"The taste of meat lingers on my tongue. Rain and river. Bedrock to soil to plant to milk to bone, muscle, and sinew. I am eating my canyon. Eating stone.”
I have written here before about my adoration for the prose of Ellen Meloy, and once again I have to bow down to this amazing naturalist.
Last night I regretfully finished the final pages of Eating Stone - Imagination and the Loss Of the Wild, Ellen Meloy's last gift to us before her untimely death in the fall of 2004.
Meloy's magical colorful phrasing, her artistic brush-stroked words fill curiously unnoticed voids in my soul and carries me away to wild places. Who else could describe a ram's scrotum thusly:
..."the size of a ripe cantaloupe from Texas."
Or describe vandals' bullet holes among rock images as "bubba glyphs"?
Tracking the lives and habits of the almost extinct desert bighorn, Meloy shares her love of the wild and of the creatures that inhabit it with us. Interspersed with her factual reporting are essays on Hopi spiritualism, geology lessons, and Mark-Twainian wit that bites your tongue like the stogies favored by said long ago American humorist.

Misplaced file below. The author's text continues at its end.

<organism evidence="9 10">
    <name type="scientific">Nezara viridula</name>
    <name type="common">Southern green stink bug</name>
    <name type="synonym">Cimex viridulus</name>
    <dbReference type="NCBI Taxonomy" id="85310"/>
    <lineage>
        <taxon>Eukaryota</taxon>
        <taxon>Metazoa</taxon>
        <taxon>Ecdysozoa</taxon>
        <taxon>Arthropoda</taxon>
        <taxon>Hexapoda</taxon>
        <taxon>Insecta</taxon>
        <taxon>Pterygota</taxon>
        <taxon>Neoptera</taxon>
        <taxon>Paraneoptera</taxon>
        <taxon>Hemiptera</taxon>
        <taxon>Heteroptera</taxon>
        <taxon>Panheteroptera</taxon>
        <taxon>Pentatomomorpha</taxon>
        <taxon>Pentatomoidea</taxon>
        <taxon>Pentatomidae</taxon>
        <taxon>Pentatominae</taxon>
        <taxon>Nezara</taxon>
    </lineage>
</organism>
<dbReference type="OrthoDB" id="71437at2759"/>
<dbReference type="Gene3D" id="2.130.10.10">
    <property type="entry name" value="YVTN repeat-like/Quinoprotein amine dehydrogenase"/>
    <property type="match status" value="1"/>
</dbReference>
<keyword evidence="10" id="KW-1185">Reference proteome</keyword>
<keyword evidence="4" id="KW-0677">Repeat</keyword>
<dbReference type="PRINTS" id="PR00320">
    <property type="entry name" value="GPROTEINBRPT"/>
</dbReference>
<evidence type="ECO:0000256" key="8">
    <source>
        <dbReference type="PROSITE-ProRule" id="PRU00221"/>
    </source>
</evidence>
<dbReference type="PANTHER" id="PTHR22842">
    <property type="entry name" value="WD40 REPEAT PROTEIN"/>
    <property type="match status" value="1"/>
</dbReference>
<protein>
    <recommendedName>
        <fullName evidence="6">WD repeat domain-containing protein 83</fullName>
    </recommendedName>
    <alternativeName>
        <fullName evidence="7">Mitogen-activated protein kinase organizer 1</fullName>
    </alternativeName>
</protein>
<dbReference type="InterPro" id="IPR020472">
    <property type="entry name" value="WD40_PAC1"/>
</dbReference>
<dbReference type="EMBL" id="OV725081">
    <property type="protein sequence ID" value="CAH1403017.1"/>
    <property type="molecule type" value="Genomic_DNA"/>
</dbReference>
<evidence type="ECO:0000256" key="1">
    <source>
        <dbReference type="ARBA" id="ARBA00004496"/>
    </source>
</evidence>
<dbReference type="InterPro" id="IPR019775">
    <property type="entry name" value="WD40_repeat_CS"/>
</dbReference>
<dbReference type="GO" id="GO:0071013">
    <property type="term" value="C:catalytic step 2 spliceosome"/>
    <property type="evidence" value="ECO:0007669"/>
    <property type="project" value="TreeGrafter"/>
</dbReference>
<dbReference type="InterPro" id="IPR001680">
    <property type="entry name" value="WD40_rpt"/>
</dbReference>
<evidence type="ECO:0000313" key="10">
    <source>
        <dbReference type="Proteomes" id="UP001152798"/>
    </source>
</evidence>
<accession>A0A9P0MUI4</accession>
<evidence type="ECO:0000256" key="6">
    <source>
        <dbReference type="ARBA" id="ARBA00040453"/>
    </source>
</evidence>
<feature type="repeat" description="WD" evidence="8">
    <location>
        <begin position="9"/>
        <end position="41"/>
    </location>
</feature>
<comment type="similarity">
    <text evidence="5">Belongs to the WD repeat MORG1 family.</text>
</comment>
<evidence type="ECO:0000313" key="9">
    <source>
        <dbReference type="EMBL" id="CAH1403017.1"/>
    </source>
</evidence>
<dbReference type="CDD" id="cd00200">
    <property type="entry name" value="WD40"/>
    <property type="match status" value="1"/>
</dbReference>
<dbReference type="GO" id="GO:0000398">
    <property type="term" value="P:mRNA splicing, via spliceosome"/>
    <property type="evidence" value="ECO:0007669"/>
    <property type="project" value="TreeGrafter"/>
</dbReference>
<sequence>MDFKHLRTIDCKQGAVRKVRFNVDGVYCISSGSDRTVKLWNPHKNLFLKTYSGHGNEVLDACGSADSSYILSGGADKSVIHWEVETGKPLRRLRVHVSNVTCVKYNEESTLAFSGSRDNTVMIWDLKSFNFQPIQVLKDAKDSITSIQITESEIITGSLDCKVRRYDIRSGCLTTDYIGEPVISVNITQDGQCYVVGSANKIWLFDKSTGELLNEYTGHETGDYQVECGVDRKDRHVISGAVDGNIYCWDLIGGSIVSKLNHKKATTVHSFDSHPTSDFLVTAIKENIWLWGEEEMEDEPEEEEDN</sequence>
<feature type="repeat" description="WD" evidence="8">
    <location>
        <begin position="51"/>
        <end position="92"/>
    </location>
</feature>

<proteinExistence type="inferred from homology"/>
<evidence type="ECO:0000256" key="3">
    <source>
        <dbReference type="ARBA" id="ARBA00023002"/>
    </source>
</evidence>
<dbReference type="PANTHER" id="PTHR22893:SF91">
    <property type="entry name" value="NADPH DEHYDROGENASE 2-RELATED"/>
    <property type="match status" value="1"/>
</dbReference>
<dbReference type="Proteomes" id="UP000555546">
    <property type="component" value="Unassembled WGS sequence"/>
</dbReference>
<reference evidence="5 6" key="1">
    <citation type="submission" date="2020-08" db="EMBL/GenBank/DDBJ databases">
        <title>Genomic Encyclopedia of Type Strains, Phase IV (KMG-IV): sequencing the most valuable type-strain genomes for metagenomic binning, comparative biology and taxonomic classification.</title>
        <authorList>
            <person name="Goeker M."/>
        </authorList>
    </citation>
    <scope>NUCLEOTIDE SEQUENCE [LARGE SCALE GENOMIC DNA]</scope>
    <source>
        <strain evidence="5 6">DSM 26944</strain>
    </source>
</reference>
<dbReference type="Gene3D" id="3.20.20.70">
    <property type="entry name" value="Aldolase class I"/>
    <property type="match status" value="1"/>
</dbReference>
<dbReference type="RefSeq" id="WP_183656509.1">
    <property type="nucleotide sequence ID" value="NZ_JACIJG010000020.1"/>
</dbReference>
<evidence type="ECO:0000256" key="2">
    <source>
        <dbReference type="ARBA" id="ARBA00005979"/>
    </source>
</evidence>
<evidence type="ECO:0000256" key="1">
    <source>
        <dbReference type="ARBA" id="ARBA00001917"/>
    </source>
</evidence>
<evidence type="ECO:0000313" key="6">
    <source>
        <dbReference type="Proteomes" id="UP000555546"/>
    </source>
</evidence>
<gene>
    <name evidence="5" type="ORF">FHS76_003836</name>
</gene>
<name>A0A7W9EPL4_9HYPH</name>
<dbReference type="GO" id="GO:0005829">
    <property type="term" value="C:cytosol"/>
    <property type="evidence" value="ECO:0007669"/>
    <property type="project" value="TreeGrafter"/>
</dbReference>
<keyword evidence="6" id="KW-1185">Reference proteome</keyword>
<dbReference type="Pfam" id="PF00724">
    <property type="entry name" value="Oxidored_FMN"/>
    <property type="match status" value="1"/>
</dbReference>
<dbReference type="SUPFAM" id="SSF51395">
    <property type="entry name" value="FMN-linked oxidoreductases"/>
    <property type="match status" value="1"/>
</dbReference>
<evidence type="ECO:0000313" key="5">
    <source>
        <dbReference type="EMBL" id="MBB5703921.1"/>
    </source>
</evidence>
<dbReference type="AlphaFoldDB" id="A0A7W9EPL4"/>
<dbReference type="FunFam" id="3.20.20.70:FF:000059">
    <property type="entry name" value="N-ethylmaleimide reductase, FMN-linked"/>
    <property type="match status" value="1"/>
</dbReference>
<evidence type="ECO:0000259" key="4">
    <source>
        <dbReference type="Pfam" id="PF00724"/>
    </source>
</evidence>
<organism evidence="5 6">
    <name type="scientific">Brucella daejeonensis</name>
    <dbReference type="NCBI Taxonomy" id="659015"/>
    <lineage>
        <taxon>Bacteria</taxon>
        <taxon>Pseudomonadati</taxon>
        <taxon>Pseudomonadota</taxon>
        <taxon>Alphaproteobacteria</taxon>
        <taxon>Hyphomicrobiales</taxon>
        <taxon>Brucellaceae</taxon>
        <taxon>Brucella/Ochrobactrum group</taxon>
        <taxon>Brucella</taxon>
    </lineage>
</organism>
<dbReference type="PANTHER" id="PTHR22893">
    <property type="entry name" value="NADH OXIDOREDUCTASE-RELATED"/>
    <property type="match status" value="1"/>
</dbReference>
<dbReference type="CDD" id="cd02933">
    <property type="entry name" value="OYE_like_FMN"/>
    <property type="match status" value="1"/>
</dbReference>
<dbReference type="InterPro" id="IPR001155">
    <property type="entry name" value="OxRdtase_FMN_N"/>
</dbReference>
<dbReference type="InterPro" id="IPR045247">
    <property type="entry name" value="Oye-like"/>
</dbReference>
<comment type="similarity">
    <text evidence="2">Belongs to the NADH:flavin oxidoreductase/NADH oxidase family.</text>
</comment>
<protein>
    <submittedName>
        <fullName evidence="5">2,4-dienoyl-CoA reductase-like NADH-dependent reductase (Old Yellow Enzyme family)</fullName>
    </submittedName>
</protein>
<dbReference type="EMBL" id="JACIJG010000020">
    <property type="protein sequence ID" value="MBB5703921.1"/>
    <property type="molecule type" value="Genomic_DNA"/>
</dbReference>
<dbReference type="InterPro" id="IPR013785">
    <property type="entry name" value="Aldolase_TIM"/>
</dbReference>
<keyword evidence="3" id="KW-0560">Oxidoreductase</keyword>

I randomly open the book to any page and find jaw-dropping prose, literary craftsmanship I can only dream about possessing.
Here is a passage that combines both the power of her descriptive writing and deliciously wicked sense of humor:
On the back of the elephants, above the canyon, things become a bit dreamy. Ravens chortling softly. Prehistoric thoughts on the rock behind my head like cartoon bubbles. The memory of black-haired children alive with laughter around a table in an adobe house. Air with exquisite taste; clear, chilled, like iced lime. A redrock land that stretches a hundred miles into the sacrament of space. I am not paying attention.
I hear the sound of a waterfall. How nice, I think. A waterfall just like Tahiti.
Unmistakable: the splash of liquid on stone. This is most curious. No rain in sight. Not flash-flood season. No water except for scattered frozen puddles in the wash on the flats below. The place is as dry as old sticks. This is not Tahiti.
The water sound comes from a low saddle of slickrock above me, barely seventy yards distant. Atop the rock, in classic position, head erect, hind legs stretched back, back slightly depressed - is a bighorn ram. He is pissing out a thunderous stream on the sandstone.
If you haven't discovered the seduction of this woman's writings, make haste to mend that hole in your library. Celebrate through her eyes our precious western landscape that is disappearing faster than you know.